(CNN) -- A fire fueled by dry and windy conditions destroyed at least two homes and was threatening others in Oklahoma City Tuesday evening, causing the evacuation of a 2-square-mile area of the city, according to a state emergency management official.
Evacuations have been under way in Oklahoma City since Tuesday afternoon, with police going neighborhood to neighborhood getting people out of their homes, said Michelann Ooten, deputy director of the Oklahoma Department of Emergency Management.
A dozen structures have been destroyed, including two homes, and about 600 acres have been consumed since the blaze broke out at about 1 p.m., fire officials told CNN Oklahoma City affiliate KOCO.
Two injuries have been reported, KOCO reported. A woman who was overcome by smoke was reported to be in good condition and a firefighter was being evaluated for what may have been heat exhaustion, fire department spokesman Mark Woodard told the station.
The fire started between 50th Street NE and North Sooner Road, on the northwest side of the sprawling city, said Fire Chief Keith Bryant. The cause of the blaze has not been determined, he said.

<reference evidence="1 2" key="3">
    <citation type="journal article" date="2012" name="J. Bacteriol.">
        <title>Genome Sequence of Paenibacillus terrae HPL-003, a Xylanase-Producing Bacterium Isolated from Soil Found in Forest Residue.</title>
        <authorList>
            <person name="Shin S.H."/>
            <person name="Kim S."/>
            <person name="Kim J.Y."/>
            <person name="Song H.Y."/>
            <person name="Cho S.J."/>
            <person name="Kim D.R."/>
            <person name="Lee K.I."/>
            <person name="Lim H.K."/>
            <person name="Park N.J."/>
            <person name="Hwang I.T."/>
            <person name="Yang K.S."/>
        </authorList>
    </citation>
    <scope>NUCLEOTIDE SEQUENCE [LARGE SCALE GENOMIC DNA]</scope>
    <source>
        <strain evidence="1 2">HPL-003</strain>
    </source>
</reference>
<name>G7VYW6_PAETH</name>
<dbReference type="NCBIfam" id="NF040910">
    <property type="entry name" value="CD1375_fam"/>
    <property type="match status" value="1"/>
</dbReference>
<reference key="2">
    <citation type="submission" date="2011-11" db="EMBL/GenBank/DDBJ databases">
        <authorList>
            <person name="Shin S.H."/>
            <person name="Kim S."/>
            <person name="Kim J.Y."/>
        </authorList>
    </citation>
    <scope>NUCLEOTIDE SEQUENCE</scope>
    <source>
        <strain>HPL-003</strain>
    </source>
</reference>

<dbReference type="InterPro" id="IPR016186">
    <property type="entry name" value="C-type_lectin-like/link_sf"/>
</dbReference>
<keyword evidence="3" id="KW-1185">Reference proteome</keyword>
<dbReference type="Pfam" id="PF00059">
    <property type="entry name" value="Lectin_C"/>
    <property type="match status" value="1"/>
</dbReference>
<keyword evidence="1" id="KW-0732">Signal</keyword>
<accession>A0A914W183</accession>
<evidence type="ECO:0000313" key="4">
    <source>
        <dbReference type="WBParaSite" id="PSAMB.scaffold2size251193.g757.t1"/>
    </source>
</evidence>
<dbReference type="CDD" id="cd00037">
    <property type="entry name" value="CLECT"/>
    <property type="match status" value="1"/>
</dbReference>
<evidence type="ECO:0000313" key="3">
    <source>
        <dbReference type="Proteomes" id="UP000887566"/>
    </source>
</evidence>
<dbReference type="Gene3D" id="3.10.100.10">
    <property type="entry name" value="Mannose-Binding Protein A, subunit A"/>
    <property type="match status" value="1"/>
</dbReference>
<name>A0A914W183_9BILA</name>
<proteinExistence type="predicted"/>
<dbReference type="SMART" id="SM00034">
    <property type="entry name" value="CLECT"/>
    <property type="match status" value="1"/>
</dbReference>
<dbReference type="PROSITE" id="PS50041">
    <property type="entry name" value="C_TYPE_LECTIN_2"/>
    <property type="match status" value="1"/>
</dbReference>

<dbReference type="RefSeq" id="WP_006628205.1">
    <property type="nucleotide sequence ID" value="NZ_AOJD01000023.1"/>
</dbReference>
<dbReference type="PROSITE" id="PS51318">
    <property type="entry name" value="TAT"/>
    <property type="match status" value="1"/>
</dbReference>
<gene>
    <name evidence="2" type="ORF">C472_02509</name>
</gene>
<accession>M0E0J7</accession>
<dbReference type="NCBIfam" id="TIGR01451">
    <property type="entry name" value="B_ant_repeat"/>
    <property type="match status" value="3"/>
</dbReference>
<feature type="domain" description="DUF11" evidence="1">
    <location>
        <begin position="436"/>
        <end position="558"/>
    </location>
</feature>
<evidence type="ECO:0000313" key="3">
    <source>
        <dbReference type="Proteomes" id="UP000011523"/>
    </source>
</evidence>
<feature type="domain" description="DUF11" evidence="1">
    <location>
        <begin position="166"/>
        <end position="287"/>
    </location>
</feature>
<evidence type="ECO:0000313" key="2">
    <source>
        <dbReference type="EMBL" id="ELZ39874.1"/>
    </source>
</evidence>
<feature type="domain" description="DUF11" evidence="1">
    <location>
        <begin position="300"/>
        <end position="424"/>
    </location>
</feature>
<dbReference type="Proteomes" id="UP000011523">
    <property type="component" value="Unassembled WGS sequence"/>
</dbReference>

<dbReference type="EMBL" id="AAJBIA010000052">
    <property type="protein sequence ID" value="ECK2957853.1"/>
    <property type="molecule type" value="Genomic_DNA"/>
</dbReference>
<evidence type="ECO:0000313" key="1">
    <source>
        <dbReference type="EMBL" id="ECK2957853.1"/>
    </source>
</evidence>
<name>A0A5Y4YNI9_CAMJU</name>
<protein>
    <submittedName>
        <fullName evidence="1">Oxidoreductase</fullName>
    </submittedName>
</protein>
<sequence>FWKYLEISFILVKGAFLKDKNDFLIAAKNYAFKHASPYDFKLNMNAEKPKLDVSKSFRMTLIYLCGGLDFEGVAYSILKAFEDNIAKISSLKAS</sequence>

A fire department spokesman said several hundred people have been evacuated, and the Red Cross of Central Oklahoma opened a temporary shelter at an elementary school, KOCO reported.
Strengthening winds later Tuesday added to the misery.
"We had high temperatures, but now the winds have returned with a vengeance," Ooten said. "It's sustained 15-20 mph with gusts at 25-35 mph."
Fires also broke out in Tecumseh and Pittsburg County, east of the capital city, and in Grady County to the southwest, Ooten said.
Three National Guard helicopters have been providing water drops and the state emergency operation center has been activated, Ooten said.
CNN's Nick Valencia contributed to this report.